Chapter 03 of my work in progress book "Sinking Streets".
The message this election from all sides of the Maldivian political spectrum has been clear. We do not want you. We do not respect you. We will not tolerate you.Read More
Here is question for Maldivians: Can you name your constituency and your elected official without having to check it somewhere?
These are some visualisations of the public voting records of the people's Majlis session in 2015 that amended the constitution to allow for foreign ownership of land or freeholds. Land is an incredibly scarce resource in the Maldives, with the majority of Moldavians living in cramped quarters, never getting to access most of their own country.
I initially began this post as an interactive timeline of Yameen Rasheed's best tweets, but it soon became too inaccessible due to the sheer amount of relevant posts that he was putting out.
So instead, here is a collection of some of his best writings. He deals with topics that very few people in the Maldives have the courage to openly write about. More importantly, the fact that he talked about these issues is being erased from the conversation about his murder.
Furthermore, the dangers and threats that he faced were not a characteristic unique to the current administration. He faced these same threats under Mohamed Nasheed's government as well, who is arguably the best and worst president that the Maldives has ever had. Nasheed promised freedom, but ended up granting those liberties only to religious extremists; and in the process condemned those who opposed those extremists to their fate. In an open letter to Nasheed written in March 2009, Yameen says that he was under investigation by the Maldives Police Service, and accused the president of failing to protect the rights of secular liberal minded Muslims like himself.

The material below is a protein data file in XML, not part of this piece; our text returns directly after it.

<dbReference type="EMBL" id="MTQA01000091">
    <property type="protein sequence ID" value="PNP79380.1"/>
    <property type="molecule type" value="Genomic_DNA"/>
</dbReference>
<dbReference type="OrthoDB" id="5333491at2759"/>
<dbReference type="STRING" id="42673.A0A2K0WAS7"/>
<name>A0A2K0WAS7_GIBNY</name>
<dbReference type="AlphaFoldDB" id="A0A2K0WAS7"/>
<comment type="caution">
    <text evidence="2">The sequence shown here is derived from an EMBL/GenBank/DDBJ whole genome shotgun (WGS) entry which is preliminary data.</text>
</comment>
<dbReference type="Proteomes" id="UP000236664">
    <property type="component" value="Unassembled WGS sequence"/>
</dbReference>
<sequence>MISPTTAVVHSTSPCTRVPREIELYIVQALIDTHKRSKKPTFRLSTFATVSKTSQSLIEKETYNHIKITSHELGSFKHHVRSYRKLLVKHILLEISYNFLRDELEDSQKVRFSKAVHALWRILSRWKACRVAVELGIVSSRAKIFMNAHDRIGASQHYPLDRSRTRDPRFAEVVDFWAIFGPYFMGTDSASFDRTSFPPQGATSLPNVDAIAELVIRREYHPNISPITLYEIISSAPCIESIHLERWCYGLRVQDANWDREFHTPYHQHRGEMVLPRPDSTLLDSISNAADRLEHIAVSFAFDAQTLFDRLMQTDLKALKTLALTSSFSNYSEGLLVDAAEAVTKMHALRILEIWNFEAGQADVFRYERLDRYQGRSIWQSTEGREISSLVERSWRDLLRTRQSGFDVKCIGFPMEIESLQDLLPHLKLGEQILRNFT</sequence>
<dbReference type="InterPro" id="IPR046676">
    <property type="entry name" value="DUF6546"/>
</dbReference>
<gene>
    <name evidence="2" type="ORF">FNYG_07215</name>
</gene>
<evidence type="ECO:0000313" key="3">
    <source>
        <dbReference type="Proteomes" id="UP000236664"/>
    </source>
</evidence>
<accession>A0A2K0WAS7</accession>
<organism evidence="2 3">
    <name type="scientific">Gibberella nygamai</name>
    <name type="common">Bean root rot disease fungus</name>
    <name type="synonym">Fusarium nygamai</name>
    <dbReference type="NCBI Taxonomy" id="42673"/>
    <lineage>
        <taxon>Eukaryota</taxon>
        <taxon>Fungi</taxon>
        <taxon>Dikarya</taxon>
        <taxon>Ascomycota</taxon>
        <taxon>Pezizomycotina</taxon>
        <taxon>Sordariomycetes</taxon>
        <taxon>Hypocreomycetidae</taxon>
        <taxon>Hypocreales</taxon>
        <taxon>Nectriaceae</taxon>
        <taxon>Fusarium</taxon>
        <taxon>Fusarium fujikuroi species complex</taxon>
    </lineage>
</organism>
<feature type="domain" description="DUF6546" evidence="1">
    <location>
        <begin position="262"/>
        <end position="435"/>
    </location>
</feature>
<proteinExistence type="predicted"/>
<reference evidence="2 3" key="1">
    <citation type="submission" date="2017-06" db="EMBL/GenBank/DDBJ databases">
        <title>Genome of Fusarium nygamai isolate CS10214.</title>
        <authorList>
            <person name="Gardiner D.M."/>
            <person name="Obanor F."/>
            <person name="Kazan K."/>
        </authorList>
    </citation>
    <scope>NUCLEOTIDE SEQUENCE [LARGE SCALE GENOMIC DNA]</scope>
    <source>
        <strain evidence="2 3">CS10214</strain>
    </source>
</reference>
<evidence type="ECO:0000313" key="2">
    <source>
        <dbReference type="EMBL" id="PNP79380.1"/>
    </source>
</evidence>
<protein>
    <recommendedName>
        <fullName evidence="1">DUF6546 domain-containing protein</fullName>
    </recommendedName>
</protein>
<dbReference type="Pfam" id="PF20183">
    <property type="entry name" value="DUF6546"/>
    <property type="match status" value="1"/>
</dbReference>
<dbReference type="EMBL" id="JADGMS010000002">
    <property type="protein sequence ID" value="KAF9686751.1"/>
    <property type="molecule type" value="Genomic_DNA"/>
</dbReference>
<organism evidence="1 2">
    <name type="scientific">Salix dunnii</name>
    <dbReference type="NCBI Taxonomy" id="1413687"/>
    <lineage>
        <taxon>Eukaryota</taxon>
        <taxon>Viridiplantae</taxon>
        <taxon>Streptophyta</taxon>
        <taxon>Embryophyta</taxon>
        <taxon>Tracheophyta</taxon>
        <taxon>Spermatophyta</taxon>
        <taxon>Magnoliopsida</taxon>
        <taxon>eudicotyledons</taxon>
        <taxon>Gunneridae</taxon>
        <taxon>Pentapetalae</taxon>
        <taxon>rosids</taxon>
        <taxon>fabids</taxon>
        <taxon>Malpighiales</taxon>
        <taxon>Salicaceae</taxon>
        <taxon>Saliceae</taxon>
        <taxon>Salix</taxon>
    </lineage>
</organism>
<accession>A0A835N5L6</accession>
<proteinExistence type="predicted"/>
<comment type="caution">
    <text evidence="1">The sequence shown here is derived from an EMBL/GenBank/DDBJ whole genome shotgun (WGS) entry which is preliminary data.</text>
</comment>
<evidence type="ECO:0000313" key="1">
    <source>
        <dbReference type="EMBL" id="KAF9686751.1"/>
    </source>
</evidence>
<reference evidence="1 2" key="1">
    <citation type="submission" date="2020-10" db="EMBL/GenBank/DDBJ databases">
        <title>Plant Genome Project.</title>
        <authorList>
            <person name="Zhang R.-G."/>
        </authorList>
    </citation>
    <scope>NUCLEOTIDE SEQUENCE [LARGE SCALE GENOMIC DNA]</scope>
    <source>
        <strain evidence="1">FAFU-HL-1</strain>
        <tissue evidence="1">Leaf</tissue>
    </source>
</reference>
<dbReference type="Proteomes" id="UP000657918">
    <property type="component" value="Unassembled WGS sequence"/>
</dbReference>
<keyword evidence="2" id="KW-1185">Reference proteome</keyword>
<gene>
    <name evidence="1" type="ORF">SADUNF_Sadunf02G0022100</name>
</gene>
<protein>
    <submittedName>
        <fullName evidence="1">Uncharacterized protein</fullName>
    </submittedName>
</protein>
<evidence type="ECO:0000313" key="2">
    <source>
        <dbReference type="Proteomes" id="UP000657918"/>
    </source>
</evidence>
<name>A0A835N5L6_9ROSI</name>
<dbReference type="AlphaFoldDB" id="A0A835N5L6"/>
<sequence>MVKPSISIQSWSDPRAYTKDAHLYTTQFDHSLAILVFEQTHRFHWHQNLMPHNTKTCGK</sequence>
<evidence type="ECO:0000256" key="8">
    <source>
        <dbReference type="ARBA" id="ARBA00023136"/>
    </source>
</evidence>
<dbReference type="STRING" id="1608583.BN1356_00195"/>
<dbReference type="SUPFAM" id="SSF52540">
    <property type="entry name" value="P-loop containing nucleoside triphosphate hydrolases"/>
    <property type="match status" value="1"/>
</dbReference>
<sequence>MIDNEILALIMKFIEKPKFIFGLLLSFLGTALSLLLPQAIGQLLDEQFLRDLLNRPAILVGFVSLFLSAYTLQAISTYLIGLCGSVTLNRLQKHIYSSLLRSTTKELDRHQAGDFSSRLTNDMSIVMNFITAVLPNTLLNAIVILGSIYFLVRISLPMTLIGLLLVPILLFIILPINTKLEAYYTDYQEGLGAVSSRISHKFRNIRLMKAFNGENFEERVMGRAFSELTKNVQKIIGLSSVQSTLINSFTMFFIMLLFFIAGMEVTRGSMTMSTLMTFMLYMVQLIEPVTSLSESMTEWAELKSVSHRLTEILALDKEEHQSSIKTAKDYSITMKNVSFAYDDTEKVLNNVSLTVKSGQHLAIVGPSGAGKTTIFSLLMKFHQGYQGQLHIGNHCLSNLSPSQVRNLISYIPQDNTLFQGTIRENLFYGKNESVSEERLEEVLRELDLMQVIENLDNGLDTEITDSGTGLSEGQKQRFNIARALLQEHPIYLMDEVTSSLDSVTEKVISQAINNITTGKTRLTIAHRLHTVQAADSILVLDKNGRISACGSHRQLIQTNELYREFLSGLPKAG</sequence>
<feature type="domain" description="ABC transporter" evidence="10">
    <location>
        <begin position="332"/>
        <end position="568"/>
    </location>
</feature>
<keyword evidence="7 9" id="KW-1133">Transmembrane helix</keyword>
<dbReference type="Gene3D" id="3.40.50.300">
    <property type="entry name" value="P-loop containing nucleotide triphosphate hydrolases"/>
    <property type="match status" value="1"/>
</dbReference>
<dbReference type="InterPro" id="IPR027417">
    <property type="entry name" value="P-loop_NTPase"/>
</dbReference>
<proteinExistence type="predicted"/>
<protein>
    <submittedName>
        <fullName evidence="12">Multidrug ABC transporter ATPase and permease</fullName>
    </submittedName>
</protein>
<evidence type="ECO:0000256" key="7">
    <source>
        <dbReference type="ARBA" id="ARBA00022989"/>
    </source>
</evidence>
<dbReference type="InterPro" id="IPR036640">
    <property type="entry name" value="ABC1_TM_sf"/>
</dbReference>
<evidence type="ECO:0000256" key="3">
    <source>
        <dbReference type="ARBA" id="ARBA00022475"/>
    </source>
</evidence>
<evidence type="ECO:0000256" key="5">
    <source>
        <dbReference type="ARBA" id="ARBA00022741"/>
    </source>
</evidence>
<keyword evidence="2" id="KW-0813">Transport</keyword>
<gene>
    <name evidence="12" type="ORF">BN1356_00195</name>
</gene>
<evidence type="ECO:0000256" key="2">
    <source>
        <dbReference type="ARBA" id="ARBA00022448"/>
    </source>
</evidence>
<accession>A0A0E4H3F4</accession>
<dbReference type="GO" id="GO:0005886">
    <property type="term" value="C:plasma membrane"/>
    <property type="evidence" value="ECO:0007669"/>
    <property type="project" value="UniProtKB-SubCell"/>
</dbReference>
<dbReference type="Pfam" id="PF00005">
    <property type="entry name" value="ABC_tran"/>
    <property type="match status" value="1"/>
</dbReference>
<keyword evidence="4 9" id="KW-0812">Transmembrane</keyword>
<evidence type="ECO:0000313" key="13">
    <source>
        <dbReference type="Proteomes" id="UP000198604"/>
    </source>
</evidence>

He was not your average journalist, blogger, or rights activist. He was of the rare breed that promoted secularism and actively acknowledged the existence of minorities within the Maldives such as LGBTQI people and apostates. There is absolutely no way that the work he was doing was comparable to the output of people who to this day deny the existence of such minorities.
He was a staunch opposer of the Maldivian constitution, which he called intolerant, for it's lack of the basic right of freedom of conscience. There is absolutely no way that he is comparable to the people who, even in their articles about his death, have failed to mention this extremely important fact of life in the Maldives.
Challenging religious radicalism was not some one off thing for Yameen. It was his bread and butter. His mashuni and roshi. To say Yameen didn't write a lot about religion is like saying Stephen King doesn't write a lot of horror. Post after post on his blog deals with these issues directly. Yameen was also the founder of the Facebook group "Ban The Adhaalath" - arguably one of the first ever online groups formed to directly tackle religious extremism within the Maldives.
How can there be a genuine democracy in the Maldives, how can there be genuine freedom, if the right to think differently is illegal?Read More